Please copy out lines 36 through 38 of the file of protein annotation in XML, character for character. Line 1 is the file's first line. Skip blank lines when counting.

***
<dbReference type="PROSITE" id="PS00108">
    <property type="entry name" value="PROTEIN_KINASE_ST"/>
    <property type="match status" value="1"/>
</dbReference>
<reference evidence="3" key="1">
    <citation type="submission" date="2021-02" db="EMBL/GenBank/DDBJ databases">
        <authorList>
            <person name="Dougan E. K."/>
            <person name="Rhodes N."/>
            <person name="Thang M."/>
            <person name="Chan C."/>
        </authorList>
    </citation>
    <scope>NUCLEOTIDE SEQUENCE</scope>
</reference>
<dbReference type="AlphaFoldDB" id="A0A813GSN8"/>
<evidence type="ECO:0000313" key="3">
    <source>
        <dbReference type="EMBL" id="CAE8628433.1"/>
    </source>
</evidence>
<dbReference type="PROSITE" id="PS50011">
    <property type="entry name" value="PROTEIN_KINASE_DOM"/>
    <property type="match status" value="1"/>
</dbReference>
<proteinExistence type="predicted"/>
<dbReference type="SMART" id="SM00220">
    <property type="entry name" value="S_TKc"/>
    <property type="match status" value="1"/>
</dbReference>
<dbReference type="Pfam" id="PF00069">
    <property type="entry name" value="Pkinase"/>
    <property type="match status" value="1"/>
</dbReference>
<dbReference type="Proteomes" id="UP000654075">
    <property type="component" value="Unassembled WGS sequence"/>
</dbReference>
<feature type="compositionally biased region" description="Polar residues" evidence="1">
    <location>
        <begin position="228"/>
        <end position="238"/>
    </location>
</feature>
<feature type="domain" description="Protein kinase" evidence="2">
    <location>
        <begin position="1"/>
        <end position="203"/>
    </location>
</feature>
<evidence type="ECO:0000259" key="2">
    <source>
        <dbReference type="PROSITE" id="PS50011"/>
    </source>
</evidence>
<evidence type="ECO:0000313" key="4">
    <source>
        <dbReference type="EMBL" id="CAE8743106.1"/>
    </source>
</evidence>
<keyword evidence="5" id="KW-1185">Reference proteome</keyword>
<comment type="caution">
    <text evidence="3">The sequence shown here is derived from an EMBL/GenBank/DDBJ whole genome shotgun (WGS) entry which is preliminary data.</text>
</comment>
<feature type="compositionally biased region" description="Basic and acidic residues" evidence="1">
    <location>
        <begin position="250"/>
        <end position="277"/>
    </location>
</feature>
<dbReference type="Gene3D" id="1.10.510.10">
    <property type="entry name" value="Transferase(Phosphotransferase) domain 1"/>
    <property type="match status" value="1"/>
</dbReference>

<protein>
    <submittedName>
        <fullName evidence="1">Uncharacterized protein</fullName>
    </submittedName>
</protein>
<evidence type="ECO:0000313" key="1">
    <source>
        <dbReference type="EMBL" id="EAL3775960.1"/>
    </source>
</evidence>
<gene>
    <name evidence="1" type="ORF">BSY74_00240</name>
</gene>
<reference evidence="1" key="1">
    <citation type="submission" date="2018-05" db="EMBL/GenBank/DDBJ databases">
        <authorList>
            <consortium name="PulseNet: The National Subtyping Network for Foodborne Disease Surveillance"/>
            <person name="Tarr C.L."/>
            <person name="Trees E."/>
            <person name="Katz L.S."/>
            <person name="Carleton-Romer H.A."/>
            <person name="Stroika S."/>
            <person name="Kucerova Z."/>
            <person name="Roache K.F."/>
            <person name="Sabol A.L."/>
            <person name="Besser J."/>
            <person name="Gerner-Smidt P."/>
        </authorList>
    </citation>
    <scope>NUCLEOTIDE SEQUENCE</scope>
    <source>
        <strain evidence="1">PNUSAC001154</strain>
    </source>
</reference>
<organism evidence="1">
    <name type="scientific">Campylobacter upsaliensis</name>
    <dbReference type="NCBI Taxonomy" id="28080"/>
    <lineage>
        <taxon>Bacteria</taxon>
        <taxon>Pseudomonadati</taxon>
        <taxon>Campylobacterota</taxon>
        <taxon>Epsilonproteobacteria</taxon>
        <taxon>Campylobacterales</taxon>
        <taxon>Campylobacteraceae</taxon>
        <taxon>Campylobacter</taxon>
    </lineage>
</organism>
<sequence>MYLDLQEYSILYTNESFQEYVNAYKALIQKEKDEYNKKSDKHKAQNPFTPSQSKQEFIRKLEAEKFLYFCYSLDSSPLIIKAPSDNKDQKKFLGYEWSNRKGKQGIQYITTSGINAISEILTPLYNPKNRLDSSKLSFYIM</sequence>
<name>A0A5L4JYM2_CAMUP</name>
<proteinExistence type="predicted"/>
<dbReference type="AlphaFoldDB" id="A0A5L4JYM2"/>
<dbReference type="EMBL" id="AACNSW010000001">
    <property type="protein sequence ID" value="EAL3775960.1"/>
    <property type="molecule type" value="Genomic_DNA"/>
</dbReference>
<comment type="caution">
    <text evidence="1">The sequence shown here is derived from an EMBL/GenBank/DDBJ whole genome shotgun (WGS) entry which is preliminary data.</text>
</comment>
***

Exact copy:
    <property type="component" value="Unassembled WGS sequence"/>
</dbReference>
<feature type="compositionally biased region" description="Polar residues" evidence="1">